The Seattle-based Region 10 office of the U.S. Environmental Protection Agency has reached a proposed consent agreement and final order with California-based Paramount Petroleum Corporation including a $95,606 civil penalty for what the agency asserts is the company’s failure to provide federally-required protections against the risk of an oil spill from a 28 million gallon storage tank at its Richmond Beach facility on Puget Sound near the City of Shoreline. Paramount makes and markets asphalt and operates a number of refineries and related sites. As the Seattle Times has reported, at Richmond Beach is “an aging asphalt plant and oil tank farm” owned by a Washington state affiliate of Paramount, on property that has been proposed by the company for a controversial and large-scale mixed-use retail and housing development called Point Wells. That development remains mired in a legal dispute related to potential traffic impacts.

UW study: scat-sniffing dogs can help in spotted owl counts

by September 10th, 2012

Conservation biologists at the University of Washington in Seattle report that dogs trained to sniff out small pellets of dried fecal matter from the threatened species the northern spotted owl can play an important role in ongoing efforts to gauge its survival in the forests of the West and Northwest. In turn, conservationists would be able to better target areas where the spotted owl is most threatened and take or propose countermeasures accordingly.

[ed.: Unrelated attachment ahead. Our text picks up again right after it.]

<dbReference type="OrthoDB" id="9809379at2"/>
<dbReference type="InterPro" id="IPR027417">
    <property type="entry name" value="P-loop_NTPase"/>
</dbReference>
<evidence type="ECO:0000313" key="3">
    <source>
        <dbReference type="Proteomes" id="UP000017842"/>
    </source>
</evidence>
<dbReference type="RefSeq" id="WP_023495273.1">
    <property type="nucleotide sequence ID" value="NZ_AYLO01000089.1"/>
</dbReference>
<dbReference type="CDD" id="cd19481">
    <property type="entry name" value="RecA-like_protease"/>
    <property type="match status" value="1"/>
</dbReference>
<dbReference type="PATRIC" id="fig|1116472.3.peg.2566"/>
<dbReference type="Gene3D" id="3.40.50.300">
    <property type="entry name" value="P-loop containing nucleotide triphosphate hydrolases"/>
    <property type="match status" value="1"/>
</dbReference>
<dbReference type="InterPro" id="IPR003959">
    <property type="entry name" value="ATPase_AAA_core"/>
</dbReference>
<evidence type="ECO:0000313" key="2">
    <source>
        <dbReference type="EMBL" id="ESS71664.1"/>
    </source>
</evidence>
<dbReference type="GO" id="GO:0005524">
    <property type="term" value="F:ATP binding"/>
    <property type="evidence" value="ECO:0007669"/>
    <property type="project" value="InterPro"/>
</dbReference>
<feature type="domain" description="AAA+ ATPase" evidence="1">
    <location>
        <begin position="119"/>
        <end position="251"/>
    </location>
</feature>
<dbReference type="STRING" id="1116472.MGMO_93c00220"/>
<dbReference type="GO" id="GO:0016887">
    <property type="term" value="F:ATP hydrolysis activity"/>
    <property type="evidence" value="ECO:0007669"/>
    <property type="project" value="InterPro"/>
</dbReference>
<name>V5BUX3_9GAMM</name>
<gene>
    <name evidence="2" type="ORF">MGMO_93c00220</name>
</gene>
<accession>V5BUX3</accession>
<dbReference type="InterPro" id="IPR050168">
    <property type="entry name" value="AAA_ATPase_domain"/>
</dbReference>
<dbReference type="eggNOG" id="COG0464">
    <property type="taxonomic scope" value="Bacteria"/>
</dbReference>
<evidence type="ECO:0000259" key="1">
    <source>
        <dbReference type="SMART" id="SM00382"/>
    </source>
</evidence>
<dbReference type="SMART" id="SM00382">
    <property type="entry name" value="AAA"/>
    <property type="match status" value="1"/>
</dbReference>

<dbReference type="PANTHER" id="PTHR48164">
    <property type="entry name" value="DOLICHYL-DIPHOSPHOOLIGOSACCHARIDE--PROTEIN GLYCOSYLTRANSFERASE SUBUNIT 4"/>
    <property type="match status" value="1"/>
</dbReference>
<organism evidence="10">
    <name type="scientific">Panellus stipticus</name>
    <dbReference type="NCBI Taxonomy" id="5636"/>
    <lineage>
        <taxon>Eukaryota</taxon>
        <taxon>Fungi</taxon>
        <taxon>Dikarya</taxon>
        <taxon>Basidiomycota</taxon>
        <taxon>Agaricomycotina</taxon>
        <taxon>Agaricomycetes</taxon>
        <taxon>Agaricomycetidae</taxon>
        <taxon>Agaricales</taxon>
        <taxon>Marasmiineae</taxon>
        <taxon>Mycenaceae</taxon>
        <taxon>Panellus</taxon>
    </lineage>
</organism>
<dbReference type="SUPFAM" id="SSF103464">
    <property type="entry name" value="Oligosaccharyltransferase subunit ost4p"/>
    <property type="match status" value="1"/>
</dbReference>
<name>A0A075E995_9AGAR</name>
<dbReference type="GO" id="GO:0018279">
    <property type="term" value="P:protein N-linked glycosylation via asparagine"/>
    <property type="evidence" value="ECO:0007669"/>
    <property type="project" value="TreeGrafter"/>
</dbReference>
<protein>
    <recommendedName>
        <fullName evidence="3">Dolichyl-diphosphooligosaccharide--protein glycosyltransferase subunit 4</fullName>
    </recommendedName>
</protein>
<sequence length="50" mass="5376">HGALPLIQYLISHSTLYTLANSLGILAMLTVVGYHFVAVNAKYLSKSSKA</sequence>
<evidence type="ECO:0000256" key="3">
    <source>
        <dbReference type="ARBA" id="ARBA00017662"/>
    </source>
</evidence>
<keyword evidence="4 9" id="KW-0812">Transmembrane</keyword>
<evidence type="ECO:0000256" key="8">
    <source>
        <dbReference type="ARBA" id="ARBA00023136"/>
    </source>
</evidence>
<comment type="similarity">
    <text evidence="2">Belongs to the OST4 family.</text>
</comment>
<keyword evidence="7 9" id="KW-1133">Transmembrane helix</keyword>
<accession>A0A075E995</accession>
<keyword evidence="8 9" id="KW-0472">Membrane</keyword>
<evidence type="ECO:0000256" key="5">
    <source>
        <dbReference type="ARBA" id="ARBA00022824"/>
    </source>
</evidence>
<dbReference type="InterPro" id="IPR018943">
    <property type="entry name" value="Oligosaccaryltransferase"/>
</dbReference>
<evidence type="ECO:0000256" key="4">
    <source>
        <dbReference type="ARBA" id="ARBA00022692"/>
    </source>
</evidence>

In a study recently published in full and available to all for free at the open access journal known as PLoS (Public Library of Science) One, the UW research team reported that based on field experiments, the so-called detection dogs could often help confirm the presence of the northern spotted owl in forests when the traditional “vocalization” or call and response method could not. The researchers say that’s because the spotted owl will not respond to calls if its competitor species, the barred owl, is present, as is sometimes the case.